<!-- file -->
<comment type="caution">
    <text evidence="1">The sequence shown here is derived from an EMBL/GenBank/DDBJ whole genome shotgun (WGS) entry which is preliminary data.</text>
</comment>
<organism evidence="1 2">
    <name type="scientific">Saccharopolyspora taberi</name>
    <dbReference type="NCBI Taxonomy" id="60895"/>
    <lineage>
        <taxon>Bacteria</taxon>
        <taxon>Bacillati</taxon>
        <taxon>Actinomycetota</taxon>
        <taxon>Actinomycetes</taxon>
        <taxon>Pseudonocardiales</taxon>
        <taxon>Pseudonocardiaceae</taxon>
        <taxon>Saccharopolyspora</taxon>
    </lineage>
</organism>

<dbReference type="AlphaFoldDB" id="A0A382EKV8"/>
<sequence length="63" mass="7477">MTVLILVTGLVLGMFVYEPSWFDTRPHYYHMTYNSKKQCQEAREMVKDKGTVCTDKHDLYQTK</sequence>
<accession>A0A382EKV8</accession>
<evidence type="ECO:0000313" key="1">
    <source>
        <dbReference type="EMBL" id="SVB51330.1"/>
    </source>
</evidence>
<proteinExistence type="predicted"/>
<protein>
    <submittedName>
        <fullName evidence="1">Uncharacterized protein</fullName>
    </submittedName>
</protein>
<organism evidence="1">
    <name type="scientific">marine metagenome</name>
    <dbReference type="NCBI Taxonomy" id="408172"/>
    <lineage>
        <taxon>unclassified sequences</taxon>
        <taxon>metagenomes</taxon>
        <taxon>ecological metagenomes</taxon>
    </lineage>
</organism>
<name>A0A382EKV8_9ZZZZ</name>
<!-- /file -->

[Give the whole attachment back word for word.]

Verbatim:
<comment type="caution">
    <text evidence="1">The sequence shown here is derived from an EMBL/GenBank/DDBJ whole genome shotgun (WGS) entry which is preliminary data.</text>
</comment>
<organism evidence="1 2">
    <name type="scientific">Saccharopolyspora taberi</name>
    <dbReference type="NCBI Taxonomy" id="60895"/>
    <lineage>
        <taxon>Bacteria</taxon>
        <taxon>Bacillati</taxon>
        <taxon>Actinomycetota</taxon>
        <taxon>Actinomycetes</taxon>
        <taxon>Pseudonocardiales</taxon>
        <taxon>Pseudonocardiaceae</taxon>
        <taxon>Saccharopolyspora</taxon>
    </lineage>
</organism>

<dbReference type="AlphaFoldDB" id="A0A382EKV8"/>
<sequence length="63" mass="7477">MTVLILVTGLVLGMFVYEPSWFDTRPHYYHMTYNSKKQCQEAREMVKDKGTVCTDKHDLYQTK</sequence>
<accession>A0A382EKV8</accession>
<evidence type="ECO:0000313" key="1">
    <source>
        <dbReference type="EMBL" id="SVB51330.1"/>
    </source>
</evidence>
<proteinExistence type="predicted"/>
<protein>
    <submittedName>
        <fullName evidence="1">Uncharacterized protein</fullName>
    </submittedName>
</protein>
<organism evidence="1">
    <name type="scientific">marine metagenome</name>
    <dbReference type="NCBI Taxonomy" id="408172"/>
    <lineage>
        <taxon>unclassified sequences</taxon>
        <taxon>metagenomes</taxon>
        <taxon>ecological metagenomes</taxon>
    </lineage>
</organism>
<name>A0A382EKV8_9ZZZZ</name>